'I'm not allowed to go to work without the hijab'

But another woman I speak to in Tehran describes herself now as "worn out" by the struggle against the regime.

Bahareh, a 39-year old reporter and film critic, has taken a massive salary cut to work from home, rather than going into her office - where she would be forced to wear the veil.

"I'm tired and disappointed," she tells me. "I'm not allowed to go to work without the hijab and I'm not willing to wear it."

She now has to rely on her husband's salary.

Recently, while out driving without a headscarf, she was stopped by the police and had her car confiscated.

She was also arrested late last year, after posting pictures of herself without the hijab on her Instagram account and encouraging others to do the same. A Revolutionary Court gave her a six-month suspended sentence and a fine.

"I was insulted and threatened, told I was wrong and accused of inciting people to revolution and nakedness."

Bahareh was arrested last year after posting pictures of herself without the hijab on her Instagram account

I ask Bahareh why she thinks she wasn't actually jailed.

"Because the prisons are full of people and they prefer just to scare people like me," she replies.

"I still go out, but it's difficult because restaurants and cafes and bookstores can be closed down for letting me in without the hijab," she says. "It makes me feel very bitter."

We agree to delete our conversation as soon as we finish it, such is her fear of being caught talking to me. "Then I will block you," she messages. "I have no choice. If I am arrested no-one can help me and I will be accused of spying and sentenced to death."

Terror and courage exist side-by-side for many Iranian women willing to defy the regime. Along with anger and hope.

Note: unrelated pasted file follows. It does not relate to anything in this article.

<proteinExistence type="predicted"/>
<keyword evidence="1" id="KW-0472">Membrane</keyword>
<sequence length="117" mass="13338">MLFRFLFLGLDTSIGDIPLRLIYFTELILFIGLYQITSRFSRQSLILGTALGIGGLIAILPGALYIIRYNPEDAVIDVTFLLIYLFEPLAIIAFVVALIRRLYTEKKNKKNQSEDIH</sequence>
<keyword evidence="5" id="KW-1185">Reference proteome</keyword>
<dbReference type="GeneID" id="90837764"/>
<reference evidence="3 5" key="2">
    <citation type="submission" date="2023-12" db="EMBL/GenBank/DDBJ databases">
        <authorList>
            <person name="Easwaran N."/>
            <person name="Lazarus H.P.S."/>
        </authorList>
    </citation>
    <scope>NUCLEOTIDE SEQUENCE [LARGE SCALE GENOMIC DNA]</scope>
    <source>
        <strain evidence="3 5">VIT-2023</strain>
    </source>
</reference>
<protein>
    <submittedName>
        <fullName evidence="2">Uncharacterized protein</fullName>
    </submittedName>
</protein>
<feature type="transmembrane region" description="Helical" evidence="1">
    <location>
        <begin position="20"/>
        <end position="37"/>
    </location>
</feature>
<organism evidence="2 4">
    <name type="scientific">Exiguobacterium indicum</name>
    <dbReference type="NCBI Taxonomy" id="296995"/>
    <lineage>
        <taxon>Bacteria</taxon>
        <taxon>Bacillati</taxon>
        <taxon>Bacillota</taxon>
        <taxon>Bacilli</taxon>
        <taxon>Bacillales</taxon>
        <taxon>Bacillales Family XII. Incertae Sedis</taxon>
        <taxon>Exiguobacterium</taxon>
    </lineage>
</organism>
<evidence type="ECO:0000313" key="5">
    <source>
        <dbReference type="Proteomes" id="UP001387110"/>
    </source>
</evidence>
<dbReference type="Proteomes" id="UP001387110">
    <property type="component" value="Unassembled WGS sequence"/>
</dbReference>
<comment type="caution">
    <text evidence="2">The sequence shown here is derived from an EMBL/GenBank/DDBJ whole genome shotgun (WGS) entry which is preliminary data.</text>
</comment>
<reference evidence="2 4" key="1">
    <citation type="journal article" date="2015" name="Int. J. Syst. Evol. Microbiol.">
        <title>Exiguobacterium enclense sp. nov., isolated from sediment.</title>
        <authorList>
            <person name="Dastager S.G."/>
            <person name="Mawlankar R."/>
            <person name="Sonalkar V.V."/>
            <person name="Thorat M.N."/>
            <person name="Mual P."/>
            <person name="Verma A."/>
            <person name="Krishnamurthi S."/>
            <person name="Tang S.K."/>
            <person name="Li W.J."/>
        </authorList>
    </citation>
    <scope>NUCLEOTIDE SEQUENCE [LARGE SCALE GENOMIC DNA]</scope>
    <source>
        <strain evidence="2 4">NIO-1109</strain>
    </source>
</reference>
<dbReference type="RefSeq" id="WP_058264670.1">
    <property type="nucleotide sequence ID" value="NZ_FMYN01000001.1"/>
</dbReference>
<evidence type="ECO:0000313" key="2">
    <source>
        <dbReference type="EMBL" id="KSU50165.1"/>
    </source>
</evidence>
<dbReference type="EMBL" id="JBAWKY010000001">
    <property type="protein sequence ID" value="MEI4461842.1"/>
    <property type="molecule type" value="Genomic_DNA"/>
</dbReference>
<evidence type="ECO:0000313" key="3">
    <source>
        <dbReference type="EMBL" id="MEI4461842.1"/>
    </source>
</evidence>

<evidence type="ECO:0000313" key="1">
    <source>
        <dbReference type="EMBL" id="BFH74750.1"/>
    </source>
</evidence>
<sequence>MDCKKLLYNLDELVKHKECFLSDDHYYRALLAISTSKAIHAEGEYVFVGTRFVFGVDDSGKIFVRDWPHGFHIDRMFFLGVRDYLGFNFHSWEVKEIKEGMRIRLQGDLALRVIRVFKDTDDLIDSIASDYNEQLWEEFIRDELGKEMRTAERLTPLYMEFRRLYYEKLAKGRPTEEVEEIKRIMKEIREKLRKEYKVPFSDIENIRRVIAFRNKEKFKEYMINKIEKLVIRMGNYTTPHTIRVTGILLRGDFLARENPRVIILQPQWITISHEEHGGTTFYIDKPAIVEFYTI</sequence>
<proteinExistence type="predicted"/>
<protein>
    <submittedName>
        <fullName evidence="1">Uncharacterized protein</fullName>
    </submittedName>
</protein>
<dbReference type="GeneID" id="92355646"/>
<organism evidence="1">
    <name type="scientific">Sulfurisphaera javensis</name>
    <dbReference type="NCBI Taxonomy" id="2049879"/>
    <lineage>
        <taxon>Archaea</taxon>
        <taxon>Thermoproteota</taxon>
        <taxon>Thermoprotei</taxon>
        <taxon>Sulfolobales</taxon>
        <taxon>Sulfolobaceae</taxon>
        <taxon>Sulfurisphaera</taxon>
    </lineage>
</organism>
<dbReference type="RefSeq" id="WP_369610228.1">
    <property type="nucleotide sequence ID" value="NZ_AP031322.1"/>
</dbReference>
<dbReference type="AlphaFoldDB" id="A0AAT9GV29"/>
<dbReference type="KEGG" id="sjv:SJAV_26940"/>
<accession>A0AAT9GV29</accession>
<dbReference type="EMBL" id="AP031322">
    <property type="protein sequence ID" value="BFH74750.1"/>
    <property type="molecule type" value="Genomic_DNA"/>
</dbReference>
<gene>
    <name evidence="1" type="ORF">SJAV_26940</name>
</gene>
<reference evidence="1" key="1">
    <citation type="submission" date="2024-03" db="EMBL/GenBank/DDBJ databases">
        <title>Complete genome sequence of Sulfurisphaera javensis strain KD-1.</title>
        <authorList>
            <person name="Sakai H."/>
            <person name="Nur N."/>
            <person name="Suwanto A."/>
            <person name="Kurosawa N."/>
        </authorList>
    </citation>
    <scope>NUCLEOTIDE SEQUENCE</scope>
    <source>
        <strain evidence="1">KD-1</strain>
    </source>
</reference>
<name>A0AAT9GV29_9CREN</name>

'I panicked and my dad got scared as well'

Donya describes a recent theatre trip with her father to downtown Tehran.

She was wearing a hat for warmth, and took it off in the metro, when she was yelled at by a group of men and women in black chadors - the full-body cloaks worn by female morality police - to put on her headscarf.

"I didn't have one. Only my hat. And a stubborn urge in me refused to put it on," she says. "It was so scary. I kept walking, ignoring them. And there were so many of them, they'd occupied most of the station."

It was only when she heard one of them say to the other, "Please take this girl to the van," that she reconsidered.

"My blood ran cold. I panicked and my dad got scared as well. So I put on my hat!"

The only other time Donya covers her head is to enter her university, because she wouldn't be allowed in without it. However, she says she - and others - then take it off in the classrooms.

"My friends and I wish we could wear cool clothes with gorgeous hairstyles at university - like in other countries.

"People were asleep before Mahsa's death - metaphorically - but now they're more aware," she adds.

"The protests are the reason why so many women refuse to wear a headscarf on the streets. But they're also tired of the pressure and all the news of executions. It's a difficult and exhausting path."

But people still write graffiti on public walls, she says, and boycott state television.

"I see people fighting for change every day," she says. "I believe in my generation, Gen Z. We can't stand oppression. People find every chance they can to dance and cheer or sing in the streets, because dancing is illegal."

Azad, too, is buoyed by the solidarity of strangers, and a new sense of unity against the regime.

She says even hijab-wearing women encourage her for refusing to cover her hair. And she's convinced that, after 45 years in power, the days of the Islamic Republic are numbered.

"The revolution will happen," she says. "But nobody knows exactly when."